When I do my outlining for a new WIP, I write up a lot of backstory. I also do character sketches, to help me have a definitive idea of each of my characters - not just hair color, eye color, and favorite movie, but what they would do on a perfect spring day, where they would go on vacation if money was no object, and - come to think of it - how they feel about money, in general. This is a fairly standard practice for character building, but I feel it only gets me so far.
That's why I've taken to writing first-person narratives - letters to me, if you will - in the voice of each character. These narratives generally address the main conflict faced by that character in the story, and how she or he feels about it. Does she believe that the problem is insurmountable? Does she still have hope? Who is she counting on most to help her? Who does she expect to cause her the most trouble?
I also write first-person narratives by all individuals involved in a romantic relationship in my story. For each one, I ask the character to tell me:
What do you love most about this other person?
What would you miss the most if he or she were taken away?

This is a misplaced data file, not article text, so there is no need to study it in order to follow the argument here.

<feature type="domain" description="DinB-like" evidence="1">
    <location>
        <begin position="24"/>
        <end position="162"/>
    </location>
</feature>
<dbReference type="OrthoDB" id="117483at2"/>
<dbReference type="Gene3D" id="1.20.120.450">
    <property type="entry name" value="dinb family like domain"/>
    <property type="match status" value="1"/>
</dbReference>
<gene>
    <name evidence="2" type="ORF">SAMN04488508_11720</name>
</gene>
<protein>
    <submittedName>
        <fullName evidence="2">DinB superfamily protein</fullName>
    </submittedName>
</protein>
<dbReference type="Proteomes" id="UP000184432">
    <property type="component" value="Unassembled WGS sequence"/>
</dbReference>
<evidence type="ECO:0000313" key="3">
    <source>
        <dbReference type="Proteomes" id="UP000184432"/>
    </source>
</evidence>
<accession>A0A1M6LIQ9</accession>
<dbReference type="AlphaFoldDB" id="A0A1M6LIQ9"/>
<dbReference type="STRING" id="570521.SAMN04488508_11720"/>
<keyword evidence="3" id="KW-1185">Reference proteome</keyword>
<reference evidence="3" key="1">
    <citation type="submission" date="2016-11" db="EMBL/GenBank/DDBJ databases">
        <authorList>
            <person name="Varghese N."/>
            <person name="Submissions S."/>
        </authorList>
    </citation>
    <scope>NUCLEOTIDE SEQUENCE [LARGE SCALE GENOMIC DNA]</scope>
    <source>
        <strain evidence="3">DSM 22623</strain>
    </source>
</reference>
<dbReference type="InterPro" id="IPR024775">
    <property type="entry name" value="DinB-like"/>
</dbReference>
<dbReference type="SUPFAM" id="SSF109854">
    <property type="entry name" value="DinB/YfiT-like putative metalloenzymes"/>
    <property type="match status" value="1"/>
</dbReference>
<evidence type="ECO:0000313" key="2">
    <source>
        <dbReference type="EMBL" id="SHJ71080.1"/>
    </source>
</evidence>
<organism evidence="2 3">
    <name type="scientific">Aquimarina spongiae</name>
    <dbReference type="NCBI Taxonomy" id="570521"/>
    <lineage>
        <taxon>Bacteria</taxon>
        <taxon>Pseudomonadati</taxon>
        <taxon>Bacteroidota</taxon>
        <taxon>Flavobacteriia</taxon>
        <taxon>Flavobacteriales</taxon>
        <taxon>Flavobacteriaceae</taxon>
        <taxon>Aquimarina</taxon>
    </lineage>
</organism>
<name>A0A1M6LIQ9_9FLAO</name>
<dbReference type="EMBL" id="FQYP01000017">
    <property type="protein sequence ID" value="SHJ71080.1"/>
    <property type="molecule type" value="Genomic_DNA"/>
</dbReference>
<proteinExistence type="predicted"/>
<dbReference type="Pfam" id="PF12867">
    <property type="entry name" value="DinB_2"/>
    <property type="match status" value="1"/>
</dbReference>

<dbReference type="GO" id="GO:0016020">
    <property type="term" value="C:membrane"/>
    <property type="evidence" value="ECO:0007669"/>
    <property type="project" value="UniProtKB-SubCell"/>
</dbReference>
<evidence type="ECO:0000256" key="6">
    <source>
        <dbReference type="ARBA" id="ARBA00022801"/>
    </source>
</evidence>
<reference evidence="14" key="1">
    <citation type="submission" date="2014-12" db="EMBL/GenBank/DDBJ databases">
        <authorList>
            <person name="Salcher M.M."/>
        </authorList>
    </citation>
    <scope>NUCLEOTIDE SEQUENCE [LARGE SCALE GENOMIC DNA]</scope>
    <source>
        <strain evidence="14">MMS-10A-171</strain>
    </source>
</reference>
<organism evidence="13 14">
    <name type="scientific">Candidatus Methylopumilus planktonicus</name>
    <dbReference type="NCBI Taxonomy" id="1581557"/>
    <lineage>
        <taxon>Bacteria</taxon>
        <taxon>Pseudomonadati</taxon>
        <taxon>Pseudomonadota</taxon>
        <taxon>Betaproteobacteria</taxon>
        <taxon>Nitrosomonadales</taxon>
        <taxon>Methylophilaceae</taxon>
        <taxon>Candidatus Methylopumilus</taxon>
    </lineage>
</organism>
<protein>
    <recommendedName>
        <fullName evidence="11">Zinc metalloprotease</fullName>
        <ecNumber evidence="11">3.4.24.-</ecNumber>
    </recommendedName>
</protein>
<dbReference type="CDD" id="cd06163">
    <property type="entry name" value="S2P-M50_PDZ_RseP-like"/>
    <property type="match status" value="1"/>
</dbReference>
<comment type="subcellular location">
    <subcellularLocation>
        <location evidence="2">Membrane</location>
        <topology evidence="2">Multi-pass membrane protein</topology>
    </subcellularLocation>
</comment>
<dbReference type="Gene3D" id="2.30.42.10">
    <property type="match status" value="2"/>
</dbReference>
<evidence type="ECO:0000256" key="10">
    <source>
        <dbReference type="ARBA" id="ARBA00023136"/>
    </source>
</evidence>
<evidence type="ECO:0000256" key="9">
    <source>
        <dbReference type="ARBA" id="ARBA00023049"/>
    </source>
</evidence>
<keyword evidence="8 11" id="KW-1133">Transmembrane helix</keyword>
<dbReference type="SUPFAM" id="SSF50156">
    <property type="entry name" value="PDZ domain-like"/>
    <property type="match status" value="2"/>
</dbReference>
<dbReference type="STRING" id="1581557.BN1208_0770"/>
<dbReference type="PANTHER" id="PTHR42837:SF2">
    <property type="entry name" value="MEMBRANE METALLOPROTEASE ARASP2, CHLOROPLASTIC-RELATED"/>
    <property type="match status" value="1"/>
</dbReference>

When did you first feel an attraction and what triggered it?
And, well, I'm sure you can come up with a lot more questions along this line.
When I wrote FIREFLY, I referred to these narratives constantly. They helped to maintain consistency within a character, but they also helped me see that, despite consistency, all well-rounded characters have internal conflicts they are dealing with. People are filled with contradictions. Your characters need to be, too, if they're going to leap off the page as real people with real complexity.
When you ask your character to tell you how he feels about the central conflict, chances are his answer will be complicated. It won't just be as simple as, "I hate my father and wish he were dead," because where's the true conflict in that? Nothing is ever that straightforward. If it were, in chapter one your character could pull out a shotgun and shoot his father and the story would be done. Instead, your character's answer to how he feels about the central conflict will be layered, complex, and in some ways, contradictory.
For you, as the writer, the secret to your character's arc lies hidden in these contradictions. Early in the story your character may respond most to the tug of one attitude toward the central conflict. But as the story moves along, he may feel the influence of another attitude toward that conflict, and he will begin to change. By the time he's completed his character arc, he may find himself in a place of compromise between these two contradictory attitudes.
So ask your characters questions. If they give you canned answers, or if they don't want to talk, find out why. Make them open up to you. Read your characters' diaries. (I won't tell on you!) In life, prying into a person's secret inner world might be a no-no, but in creating authentic characters, it's essential. Your readers will be thrilled that you did.